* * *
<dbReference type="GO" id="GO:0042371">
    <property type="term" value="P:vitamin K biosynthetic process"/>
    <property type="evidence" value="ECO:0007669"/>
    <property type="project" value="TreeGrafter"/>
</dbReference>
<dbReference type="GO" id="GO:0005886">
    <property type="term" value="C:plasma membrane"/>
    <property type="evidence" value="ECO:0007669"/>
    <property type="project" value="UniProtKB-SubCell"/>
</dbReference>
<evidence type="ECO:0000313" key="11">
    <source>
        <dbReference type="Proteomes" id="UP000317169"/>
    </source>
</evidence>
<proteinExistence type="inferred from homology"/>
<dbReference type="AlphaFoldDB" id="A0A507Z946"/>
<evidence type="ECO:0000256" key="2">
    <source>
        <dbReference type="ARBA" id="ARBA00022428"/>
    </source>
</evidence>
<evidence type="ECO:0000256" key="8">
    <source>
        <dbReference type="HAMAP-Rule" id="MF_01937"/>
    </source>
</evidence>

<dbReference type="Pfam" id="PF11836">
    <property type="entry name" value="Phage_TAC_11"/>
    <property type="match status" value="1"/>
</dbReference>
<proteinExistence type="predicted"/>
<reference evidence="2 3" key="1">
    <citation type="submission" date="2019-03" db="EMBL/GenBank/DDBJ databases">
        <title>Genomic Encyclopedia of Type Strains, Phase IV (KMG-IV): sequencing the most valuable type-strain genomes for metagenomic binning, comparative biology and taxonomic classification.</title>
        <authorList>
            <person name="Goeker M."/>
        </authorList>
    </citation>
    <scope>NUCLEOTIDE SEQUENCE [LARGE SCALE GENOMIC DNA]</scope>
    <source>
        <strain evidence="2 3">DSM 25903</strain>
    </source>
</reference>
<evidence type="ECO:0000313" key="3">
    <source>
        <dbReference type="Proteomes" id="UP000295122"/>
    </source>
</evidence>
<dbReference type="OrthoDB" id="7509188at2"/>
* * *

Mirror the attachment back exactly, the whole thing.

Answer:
<dbReference type="GO" id="GO:0042371">
    <property type="term" value="P:vitamin K biosynthetic process"/>
    <property type="evidence" value="ECO:0007669"/>
    <property type="project" value="TreeGrafter"/>
</dbReference>
<dbReference type="GO" id="GO:0005886">
    <property type="term" value="C:plasma membrane"/>
    <property type="evidence" value="ECO:0007669"/>
    <property type="project" value="UniProtKB-SubCell"/>
</dbReference>
<evidence type="ECO:0000313" key="11">
    <source>
        <dbReference type="Proteomes" id="UP000317169"/>
    </source>
</evidence>
<proteinExistence type="inferred from homology"/>
<dbReference type="AlphaFoldDB" id="A0A507Z946"/>
<evidence type="ECO:0000256" key="2">
    <source>
        <dbReference type="ARBA" id="ARBA00022428"/>
    </source>
</evidence>
<evidence type="ECO:0000256" key="8">
    <source>
        <dbReference type="HAMAP-Rule" id="MF_01937"/>
    </source>
</evidence>

<dbReference type="Pfam" id="PF11836">
    <property type="entry name" value="Phage_TAC_11"/>
    <property type="match status" value="1"/>
</dbReference>
<proteinExistence type="predicted"/>
<reference evidence="2 3" key="1">
    <citation type="submission" date="2019-03" db="EMBL/GenBank/DDBJ databases">
        <title>Genomic Encyclopedia of Type Strains, Phase IV (KMG-IV): sequencing the most valuable type-strain genomes for metagenomic binning, comparative biology and taxonomic classification.</title>
        <authorList>
            <person name="Goeker M."/>
        </authorList>
    </citation>
    <scope>NUCLEOTIDE SEQUENCE [LARGE SCALE GENOMIC DNA]</scope>
    <source>
        <strain evidence="2 3">DSM 25903</strain>
    </source>
</reference>
<evidence type="ECO:0000313" key="3">
    <source>
        <dbReference type="Proteomes" id="UP000295122"/>
    </source>
</evidence>
<dbReference type="OrthoDB" id="7509188at2"/>